A common feature of online games is the 'inventory' which provides a list of all of the items 'owned' by an object.
It is frequently used in MMOs.
This project attempts to make scaling this service easier by making the developer work a little harder up front, by using persistent objects. The expected out come is that the datastore is significantly smaller, due to massive inventory and item reuse. Another benefit is caching, the majority of calls to the service can be cached indefinitely.
The service provides the notions of
- A user: A root object that has a collection of inventories
- An inventory: Items that can be collected under a single category, eg: Player attributes, achievements, rock collection
- An item: A datum in an inventory, eg: First name, Sword of Justice
There is currently no authentication, but it should be easy to add.
What is this repository for?
This repository is for anyone interested in seeing a demostration of a medium sized Pestful project. It doubles as the backend for my forthcoming game.
How do I get set up?
It also uses vagrant to get you up and running quickly with a 'real' database.
- vagrant up - will give you a working mysql database
- mvn jetty:run - will give you a single instance of the app
This is a developer setup.
If you plan on using this project in production you are expected to:
- configure persistence.xml for your datastore
- mvn package: then deploy the war. How you deploy is up to you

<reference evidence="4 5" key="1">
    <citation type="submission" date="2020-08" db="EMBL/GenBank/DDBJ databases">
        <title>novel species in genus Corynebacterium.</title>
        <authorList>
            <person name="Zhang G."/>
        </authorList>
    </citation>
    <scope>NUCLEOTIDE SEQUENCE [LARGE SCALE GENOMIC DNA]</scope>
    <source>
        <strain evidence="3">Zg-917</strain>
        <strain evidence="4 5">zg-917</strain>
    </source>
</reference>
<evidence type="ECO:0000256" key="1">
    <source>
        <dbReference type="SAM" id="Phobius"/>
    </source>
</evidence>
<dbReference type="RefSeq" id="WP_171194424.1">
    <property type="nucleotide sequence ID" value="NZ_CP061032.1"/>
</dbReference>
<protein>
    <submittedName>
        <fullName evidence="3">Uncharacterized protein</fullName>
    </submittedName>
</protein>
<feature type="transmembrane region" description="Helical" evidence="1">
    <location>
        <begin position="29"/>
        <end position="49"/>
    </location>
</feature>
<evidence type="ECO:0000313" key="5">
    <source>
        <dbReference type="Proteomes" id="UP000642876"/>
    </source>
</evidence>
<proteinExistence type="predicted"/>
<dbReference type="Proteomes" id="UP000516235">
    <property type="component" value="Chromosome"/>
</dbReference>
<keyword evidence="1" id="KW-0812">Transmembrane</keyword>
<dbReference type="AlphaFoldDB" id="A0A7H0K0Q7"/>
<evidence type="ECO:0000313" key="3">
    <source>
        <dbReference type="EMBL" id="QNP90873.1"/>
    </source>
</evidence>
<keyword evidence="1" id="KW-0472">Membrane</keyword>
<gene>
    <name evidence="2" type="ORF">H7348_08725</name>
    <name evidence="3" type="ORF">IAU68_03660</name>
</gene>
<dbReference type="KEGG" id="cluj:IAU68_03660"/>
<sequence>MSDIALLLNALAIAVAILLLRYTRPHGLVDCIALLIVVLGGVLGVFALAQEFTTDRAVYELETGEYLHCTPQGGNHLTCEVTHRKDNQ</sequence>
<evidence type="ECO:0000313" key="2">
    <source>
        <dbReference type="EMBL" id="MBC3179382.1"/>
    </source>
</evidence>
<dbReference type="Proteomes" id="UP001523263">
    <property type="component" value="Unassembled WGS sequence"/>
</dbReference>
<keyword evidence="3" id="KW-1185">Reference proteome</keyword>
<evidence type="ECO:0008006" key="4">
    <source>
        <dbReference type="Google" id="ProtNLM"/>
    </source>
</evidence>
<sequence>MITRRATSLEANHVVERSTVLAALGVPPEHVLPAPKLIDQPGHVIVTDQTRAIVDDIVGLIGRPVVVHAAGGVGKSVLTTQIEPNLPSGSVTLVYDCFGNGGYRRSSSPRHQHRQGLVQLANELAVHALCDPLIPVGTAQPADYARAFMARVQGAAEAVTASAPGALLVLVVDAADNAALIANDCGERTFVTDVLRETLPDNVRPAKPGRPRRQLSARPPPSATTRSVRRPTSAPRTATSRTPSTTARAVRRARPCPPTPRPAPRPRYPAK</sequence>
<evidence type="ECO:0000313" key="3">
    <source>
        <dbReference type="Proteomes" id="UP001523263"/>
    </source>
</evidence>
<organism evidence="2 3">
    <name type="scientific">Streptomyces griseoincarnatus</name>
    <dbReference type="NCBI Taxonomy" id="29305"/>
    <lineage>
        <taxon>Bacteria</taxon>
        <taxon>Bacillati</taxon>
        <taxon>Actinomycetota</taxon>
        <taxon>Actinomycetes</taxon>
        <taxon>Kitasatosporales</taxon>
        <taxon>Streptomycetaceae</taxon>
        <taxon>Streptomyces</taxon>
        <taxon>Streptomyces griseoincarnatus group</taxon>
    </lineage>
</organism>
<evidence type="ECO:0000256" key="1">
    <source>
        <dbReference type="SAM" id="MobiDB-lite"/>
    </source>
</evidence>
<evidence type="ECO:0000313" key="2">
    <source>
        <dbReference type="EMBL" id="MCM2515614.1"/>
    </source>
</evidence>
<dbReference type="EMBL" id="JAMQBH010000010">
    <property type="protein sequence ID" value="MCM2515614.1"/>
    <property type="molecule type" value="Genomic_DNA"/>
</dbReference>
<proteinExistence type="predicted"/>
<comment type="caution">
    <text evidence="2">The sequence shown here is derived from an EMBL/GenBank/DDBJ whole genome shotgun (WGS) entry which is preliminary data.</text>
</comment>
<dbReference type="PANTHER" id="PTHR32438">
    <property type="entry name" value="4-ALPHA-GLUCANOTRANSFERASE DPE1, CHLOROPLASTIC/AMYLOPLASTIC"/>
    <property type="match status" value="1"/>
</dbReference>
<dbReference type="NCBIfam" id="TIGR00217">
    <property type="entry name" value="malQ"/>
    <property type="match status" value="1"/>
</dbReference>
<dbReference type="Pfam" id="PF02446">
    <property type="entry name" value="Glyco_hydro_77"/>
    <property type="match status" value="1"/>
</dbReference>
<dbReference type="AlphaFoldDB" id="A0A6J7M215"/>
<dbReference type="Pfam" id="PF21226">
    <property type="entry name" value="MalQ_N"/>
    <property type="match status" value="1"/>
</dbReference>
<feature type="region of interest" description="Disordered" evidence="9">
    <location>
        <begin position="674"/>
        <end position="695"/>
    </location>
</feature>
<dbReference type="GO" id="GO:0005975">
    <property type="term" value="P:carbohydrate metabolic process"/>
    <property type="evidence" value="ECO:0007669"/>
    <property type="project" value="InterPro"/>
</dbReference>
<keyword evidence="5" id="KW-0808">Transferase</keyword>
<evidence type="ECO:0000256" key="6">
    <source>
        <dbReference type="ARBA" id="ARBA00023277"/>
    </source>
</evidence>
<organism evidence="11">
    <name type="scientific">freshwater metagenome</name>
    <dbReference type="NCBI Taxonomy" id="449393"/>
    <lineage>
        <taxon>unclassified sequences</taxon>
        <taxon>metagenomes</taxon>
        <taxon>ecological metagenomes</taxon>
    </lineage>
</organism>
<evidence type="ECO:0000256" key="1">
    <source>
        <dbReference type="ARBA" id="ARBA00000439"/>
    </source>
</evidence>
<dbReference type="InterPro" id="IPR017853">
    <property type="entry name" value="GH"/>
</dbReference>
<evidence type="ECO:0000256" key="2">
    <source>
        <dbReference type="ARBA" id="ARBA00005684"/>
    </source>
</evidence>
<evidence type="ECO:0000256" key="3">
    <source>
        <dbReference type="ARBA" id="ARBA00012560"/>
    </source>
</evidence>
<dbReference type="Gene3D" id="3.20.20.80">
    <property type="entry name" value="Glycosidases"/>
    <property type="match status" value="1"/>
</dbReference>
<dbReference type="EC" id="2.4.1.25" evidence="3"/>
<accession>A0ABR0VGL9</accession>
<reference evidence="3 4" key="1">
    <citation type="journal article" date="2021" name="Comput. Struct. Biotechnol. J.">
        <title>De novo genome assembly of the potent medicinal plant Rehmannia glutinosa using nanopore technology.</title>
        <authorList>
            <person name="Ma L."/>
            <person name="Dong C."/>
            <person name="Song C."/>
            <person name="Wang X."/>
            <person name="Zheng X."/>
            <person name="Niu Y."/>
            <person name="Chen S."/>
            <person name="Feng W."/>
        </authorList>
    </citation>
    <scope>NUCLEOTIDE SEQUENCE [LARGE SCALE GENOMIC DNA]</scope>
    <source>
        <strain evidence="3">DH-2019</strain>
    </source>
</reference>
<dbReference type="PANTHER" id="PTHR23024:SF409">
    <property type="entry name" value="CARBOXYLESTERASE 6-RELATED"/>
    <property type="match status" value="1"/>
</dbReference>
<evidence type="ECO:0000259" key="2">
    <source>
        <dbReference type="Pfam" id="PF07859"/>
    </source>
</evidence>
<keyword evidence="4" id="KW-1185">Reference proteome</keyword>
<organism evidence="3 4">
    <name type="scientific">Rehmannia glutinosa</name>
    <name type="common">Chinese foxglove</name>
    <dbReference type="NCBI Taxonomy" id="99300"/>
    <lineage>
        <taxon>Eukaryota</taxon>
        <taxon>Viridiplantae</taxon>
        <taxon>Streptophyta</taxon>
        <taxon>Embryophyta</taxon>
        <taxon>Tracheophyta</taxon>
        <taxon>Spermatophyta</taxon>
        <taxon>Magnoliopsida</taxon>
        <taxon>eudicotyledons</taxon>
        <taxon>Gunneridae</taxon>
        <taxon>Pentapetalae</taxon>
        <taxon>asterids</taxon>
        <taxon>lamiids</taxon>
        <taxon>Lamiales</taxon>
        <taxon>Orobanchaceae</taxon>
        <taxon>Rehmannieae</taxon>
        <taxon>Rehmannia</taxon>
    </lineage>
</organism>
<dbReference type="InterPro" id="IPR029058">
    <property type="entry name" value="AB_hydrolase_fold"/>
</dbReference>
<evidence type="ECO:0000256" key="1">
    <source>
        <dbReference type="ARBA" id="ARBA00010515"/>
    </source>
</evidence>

- Where appropriate pull requests must be covered by tests
- Style: very strong preference for adherence to SOLID principles - no hacks
Great pains have been taken to make the code as modular and isolated as pragmatically possible.
Java was the first language I used in a job where my title included the word 'software'.
It is also the language that most of my degree was in so I'm very comfortable thinking in it.
It has strengths that interested me for this project:
- Fast and reliable refactoring tools (IntelliJ)
- Excellent runtime characteristics for a server.
- Very fast build / test cycle (ms)
- More people can read and understand Java than almost any other language, a feature I value for a reference implementation.
But thats not the full reason.
I'm an ex-ThoughtWorker. Code quality is in my blood. I wanted to provide a concrete example of what I believe good Java should look like:
- Using Dependency Injection to simplify composition over inheritance.
- Using Dependency Injection to prevent objects being passed up and down the call stack
- Using Java standards to allow for easy portability between vendors.
This is still very much a work in progress.